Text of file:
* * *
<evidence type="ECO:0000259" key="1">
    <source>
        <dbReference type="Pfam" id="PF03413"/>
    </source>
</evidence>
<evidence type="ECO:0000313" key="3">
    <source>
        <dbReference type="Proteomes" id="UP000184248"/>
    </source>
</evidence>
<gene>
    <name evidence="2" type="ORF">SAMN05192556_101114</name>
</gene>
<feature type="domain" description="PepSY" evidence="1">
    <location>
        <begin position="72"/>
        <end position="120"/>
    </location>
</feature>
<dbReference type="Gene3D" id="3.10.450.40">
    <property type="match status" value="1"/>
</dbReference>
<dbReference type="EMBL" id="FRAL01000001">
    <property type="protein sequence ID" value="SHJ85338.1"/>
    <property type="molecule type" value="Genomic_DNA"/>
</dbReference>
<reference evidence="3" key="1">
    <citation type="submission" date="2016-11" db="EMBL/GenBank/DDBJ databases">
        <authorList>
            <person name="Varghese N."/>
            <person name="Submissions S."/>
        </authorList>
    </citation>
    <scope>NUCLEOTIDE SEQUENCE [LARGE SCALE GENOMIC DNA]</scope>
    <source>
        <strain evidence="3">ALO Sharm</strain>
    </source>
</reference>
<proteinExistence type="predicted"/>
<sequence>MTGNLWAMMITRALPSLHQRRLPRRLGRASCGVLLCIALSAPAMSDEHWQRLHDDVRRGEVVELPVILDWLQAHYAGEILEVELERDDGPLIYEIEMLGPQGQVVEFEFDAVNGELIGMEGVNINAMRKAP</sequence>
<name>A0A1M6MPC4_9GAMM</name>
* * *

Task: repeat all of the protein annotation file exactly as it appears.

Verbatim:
<evidence type="ECO:0000259" key="1">
    <source>
        <dbReference type="Pfam" id="PF03413"/>
    </source>
</evidence>
<evidence type="ECO:0000313" key="3">
    <source>
        <dbReference type="Proteomes" id="UP000184248"/>
    </source>
</evidence>
<gene>
    <name evidence="2" type="ORF">SAMN05192556_101114</name>
</gene>
<feature type="domain" description="PepSY" evidence="1">
    <location>
        <begin position="72"/>
        <end position="120"/>
    </location>
</feature>
<dbReference type="Gene3D" id="3.10.450.40">
    <property type="match status" value="1"/>
</dbReference>
<dbReference type="EMBL" id="FRAL01000001">
    <property type="protein sequence ID" value="SHJ85338.1"/>
    <property type="molecule type" value="Genomic_DNA"/>
</dbReference>
<reference evidence="3" key="1">
    <citation type="submission" date="2016-11" db="EMBL/GenBank/DDBJ databases">
        <authorList>
            <person name="Varghese N."/>
            <person name="Submissions S."/>
        </authorList>
    </citation>
    <scope>NUCLEOTIDE SEQUENCE [LARGE SCALE GENOMIC DNA]</scope>
    <source>
        <strain evidence="3">ALO Sharm</strain>
    </source>
</reference>
<proteinExistence type="predicted"/>
<sequence>MTGNLWAMMITRALPSLHQRRLPRRLGRASCGVLLCIALSAPAMSDEHWQRLHDDVRRGEVVELPVILDWLQAHYAGEILEVELERDDGPLIYEIEMLGPQGQVVEFEFDAVNGELIGMEGVNINAMRKAP</sequence>
<name>A0A1M6MPC4_9GAMM</name>